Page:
본문 바로가기
  • Home

The Effect of Virtual Reality-Based Exercise Program on Balance, Gait, and Falls Efficacy in Patients with Parkinson’s Disease

  • Journal of the Korean Society of Physical Medicine
  • Abbr : J Korean Soc Phys Med
  • 2019, 14(4), pp.103-113
  • DOI : 10.13066/kspm.2019.14.4.103
  • Publisher : The Korean Society of Physical Medicine
  • Research Area : Medicine and Pharmacy > Physical Therapy > Other physical therapy
  • Received : July 10, 2019
  • Accepted : September 30, 2019
  • Published : November 30, 2019

Yong-Gyun Kim 1 Soon-Hee Kang 2

1본라인의원 도수물리치료센터
2한국교통대학교

Accredited

ABSTRACT

PURPOSE: The purpose of this study was to determine if virtual reality-based exercise was effective in balance, gait, and falls efficacy in patients with Parkinson’s disease (PD). METHODS: Thirty patients with PD were assigned randomly to the experimental (n=15) or control groups (n=15). The experimental group performed virtual reality- based exercise and the control group underwent conventional physical therapy for 30minutes, five times per week for four weeks. A force platform system, the Korean version of the Berg Balance Scale (K-BBS), the six-minute walking test (6MWT), and the Korean Version of the Falls Efficacy Scale (K-FES) were used to evaluate balance, gait, and falls efficacy. Wilcoxon signed-rank test and Mann-Whitney U test were used to examine the within- and between-group differences after training, respectively. RESULTS: Changes in the K-BBS score (p<.001) and fall efficacy (p<.01), following the intervention were significantly greater in the experimental group than in the control group whereas significant group difference were not observed for the anterior-posterior and mediolateral postural sway lengths. The change in the ground reaction force (p<.001) and 6MWT values (p<.05) were significantly greater after intervention in patients in the experimental group than in the control group, whereas a significant group difference was not observed for the step and stride lengths. CONCLUSION: This study indicates that virtual reality- based exercise is an effective intervention for improving balance, gait, and fall efficacy in patients with PD.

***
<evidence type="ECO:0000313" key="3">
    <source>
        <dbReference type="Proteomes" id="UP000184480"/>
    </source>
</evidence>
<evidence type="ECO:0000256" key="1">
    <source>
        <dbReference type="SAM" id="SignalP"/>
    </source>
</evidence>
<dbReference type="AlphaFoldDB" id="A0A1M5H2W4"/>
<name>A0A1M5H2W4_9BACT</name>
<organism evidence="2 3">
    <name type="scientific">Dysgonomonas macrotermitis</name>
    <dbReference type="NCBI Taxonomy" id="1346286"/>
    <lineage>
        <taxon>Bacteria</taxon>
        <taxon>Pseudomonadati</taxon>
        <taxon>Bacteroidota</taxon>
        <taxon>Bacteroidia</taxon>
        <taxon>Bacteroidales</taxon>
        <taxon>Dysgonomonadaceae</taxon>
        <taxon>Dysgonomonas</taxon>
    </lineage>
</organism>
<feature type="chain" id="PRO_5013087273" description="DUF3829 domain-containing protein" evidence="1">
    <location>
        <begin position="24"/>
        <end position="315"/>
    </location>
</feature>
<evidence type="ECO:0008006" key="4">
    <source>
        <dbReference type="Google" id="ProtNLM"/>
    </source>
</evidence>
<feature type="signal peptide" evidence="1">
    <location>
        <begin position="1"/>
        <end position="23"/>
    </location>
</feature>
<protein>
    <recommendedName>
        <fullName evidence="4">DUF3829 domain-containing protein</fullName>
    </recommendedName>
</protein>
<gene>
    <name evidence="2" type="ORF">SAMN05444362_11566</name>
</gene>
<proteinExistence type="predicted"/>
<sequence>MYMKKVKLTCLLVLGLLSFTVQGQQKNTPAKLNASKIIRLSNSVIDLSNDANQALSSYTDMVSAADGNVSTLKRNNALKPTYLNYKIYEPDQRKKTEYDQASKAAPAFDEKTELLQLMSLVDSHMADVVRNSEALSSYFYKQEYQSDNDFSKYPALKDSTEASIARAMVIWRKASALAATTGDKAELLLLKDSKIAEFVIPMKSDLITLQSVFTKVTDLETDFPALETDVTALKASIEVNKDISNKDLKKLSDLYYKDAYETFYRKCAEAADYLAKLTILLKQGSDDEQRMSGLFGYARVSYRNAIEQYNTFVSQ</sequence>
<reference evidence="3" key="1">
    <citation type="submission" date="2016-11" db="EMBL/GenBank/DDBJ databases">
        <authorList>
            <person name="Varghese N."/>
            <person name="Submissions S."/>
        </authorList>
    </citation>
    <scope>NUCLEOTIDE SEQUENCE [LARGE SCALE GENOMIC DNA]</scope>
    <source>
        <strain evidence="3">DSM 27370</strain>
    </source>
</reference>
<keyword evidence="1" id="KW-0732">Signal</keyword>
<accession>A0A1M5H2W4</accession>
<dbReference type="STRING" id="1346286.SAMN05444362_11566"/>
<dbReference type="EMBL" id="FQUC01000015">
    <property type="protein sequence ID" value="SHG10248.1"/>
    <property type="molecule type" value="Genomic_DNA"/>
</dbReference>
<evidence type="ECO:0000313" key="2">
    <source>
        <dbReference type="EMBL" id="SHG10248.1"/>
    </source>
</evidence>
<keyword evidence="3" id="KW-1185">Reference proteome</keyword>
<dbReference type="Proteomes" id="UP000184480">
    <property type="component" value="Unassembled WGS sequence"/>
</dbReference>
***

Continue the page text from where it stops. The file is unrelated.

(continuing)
Citation status

* References for papers published after 2022 are currently being built.